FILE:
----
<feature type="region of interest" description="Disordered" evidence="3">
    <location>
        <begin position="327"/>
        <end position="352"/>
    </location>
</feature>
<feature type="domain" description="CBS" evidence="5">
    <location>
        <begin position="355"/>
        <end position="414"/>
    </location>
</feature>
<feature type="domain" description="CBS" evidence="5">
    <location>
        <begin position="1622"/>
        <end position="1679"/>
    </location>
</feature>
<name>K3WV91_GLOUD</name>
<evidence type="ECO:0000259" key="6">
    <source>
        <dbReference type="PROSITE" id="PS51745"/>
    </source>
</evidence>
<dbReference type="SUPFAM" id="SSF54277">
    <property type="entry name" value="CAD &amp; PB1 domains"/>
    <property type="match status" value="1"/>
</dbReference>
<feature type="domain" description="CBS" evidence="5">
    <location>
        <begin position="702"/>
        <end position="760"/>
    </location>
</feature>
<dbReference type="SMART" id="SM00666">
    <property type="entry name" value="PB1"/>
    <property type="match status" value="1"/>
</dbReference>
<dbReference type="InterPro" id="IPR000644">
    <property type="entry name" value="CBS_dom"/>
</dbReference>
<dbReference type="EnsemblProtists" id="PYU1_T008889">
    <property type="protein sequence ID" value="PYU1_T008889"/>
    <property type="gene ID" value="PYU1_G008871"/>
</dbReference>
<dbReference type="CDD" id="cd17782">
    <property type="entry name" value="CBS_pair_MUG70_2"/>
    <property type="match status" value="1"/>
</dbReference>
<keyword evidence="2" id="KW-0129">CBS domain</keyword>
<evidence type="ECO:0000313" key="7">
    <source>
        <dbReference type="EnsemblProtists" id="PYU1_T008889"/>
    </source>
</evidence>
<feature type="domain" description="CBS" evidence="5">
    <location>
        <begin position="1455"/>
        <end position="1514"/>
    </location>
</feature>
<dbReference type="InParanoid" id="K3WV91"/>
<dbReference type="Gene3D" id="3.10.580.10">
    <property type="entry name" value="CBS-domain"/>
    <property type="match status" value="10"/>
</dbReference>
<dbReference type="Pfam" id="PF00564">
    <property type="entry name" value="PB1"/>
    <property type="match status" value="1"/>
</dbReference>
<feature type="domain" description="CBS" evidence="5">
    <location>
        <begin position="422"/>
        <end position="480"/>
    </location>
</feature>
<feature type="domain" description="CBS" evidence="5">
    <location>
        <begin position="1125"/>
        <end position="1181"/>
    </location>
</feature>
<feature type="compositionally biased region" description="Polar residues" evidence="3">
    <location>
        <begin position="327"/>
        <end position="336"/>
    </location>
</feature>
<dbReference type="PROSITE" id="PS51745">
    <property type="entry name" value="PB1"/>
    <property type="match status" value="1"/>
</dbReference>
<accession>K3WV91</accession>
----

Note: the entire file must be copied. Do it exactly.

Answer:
<feature type="region of interest" description="Disordered" evidence="3">
    <location>
        <begin position="327"/>
        <end position="352"/>
    </location>
</feature>
<feature type="domain" description="CBS" evidence="5">
    <location>
        <begin position="355"/>
        <end position="414"/>
    </location>
</feature>
<feature type="domain" description="CBS" evidence="5">
    <location>
        <begin position="1622"/>
        <end position="1679"/>
    </location>
</feature>
<name>K3WV91_GLOUD</name>
<evidence type="ECO:0000259" key="6">
    <source>
        <dbReference type="PROSITE" id="PS51745"/>
    </source>
</evidence>
<dbReference type="SUPFAM" id="SSF54277">
    <property type="entry name" value="CAD &amp; PB1 domains"/>
    <property type="match status" value="1"/>
</dbReference>
<feature type="domain" description="CBS" evidence="5">
    <location>
        <begin position="702"/>
        <end position="760"/>
    </location>
</feature>
<dbReference type="SMART" id="SM00666">
    <property type="entry name" value="PB1"/>
    <property type="match status" value="1"/>
</dbReference>
<dbReference type="InterPro" id="IPR000644">
    <property type="entry name" value="CBS_dom"/>
</dbReference>
<dbReference type="EnsemblProtists" id="PYU1_T008889">
    <property type="protein sequence ID" value="PYU1_T008889"/>
    <property type="gene ID" value="PYU1_G008871"/>
</dbReference>
<dbReference type="CDD" id="cd17782">
    <property type="entry name" value="CBS_pair_MUG70_2"/>
    <property type="match status" value="1"/>
</dbReference>
<keyword evidence="2" id="KW-0129">CBS domain</keyword>
<evidence type="ECO:0000313" key="7">
    <source>
        <dbReference type="EnsemblProtists" id="PYU1_T008889"/>
    </source>
</evidence>
<feature type="domain" description="CBS" evidence="5">
    <location>
        <begin position="1455"/>
        <end position="1514"/>
    </location>
</feature>
<dbReference type="InParanoid" id="K3WV91"/>
<dbReference type="Gene3D" id="3.10.580.10">
    <property type="entry name" value="CBS-domain"/>
    <property type="match status" value="10"/>
</dbReference>
<dbReference type="Pfam" id="PF00564">
    <property type="entry name" value="PB1"/>
    <property type="match status" value="1"/>
</dbReference>
<feature type="domain" description="CBS" evidence="5">
    <location>
        <begin position="422"/>
        <end position="480"/>
    </location>
</feature>
<feature type="domain" description="CBS" evidence="5">
    <location>
        <begin position="1125"/>
        <end position="1181"/>
    </location>
</feature>
<feature type="compositionally biased region" description="Polar residues" evidence="3">
    <location>
        <begin position="327"/>
        <end position="336"/>
    </location>
</feature>
<dbReference type="PROSITE" id="PS51745">
    <property type="entry name" value="PB1"/>
    <property type="match status" value="1"/>
</dbReference>
<accession>K3WV91</accession>